Narendra Modi’s demonetisation plan was initially planned to wipe out hoards of black money In his November 8 address, where he announced that Rs 500 and Rs 1,000 notes would not longer be legal tender, the prime minister spoke dramatically of currency notes stashed under beds and in gunny bags. Scrapping large banknotes is seen as a realistic way of tackling the informal economy by some economists, notably Harvard professor Kenneth Rogoff.
Of course, India’s demonetisation has got the wrong end of the stick. Rather than ban large notes, the drive actually ended up adding a larger bill to the pile: the Rs 2,000 note, double the value of the largest banknote till last month. Far from helping wipe out cash hoards, this large note, if Rogoff’s theory is to be believed, will actually provide a fillip to the informal economy, of which the so-called black money is a subset.
Show me the money (in Rs 2,000 notes)
Sure enough, the past few days have seen headlines about income tax and police raids across the country, with the authorities discovering large stashes of new Rs 2,000 notes. Given that the new banknote is being carefully rationed by the Union government, the raids have raised some serious questions about how these people have managed to lay their hands on so much of the new currency.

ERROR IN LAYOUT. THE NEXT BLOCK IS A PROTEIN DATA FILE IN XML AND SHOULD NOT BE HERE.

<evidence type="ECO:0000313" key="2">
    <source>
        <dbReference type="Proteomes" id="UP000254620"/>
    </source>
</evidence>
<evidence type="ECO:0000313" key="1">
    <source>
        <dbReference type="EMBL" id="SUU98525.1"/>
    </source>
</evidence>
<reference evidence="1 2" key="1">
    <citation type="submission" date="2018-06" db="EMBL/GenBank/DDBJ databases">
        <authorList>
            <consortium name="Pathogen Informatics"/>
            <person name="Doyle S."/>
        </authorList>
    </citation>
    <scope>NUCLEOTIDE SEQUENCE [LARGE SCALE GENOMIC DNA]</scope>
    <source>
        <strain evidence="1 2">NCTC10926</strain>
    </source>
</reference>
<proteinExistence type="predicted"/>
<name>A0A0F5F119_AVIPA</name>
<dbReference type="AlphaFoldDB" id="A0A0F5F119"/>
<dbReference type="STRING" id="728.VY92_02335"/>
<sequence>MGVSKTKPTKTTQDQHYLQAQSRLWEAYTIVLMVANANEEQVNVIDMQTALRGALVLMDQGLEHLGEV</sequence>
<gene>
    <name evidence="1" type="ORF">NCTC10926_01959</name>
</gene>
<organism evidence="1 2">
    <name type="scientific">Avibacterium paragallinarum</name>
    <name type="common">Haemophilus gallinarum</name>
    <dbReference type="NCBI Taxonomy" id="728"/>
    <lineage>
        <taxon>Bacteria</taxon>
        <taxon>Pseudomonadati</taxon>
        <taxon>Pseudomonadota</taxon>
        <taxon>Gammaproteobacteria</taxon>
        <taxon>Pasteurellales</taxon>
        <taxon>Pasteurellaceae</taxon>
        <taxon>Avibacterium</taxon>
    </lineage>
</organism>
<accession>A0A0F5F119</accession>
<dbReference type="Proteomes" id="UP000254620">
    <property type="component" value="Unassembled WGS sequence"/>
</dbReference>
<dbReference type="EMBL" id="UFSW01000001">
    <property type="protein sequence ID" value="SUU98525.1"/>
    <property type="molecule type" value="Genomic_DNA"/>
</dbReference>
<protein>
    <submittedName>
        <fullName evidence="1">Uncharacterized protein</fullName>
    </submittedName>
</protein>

The latest raid occurred on Saturday as a law firm in Delhi was found holding around Rs 2.5 crore in new notes. Earlier on Saturday, Union government officials seized Rs 24 crores in new Rs 2,000 notes from a car in Vellore, Tamil Nadu. On Wednesday, a Bharatiya Janata Party leader in West Bengal was arrested in possession of 33 lakh in newly-issued Rs 2,000 notes. Earlier on December 2, another BJP leader was arrested with over 900 new Rs 2,000 notes.
Line up and outrage
In a public database of new currency seized, curated by public policy professional Meghnad S, nearly Rs 160 crore in new notes seems to have been recovered in raids and arrests till now. Given that the common man is currently braving it out in ATM lines for a new note or two, with a limit on Rs 2,500 per day on ATM withdrawals, and a weekly limit of Rs 24,000, it is more than ironic that at the same time, large stashes of new currency notes are being recovered in raids.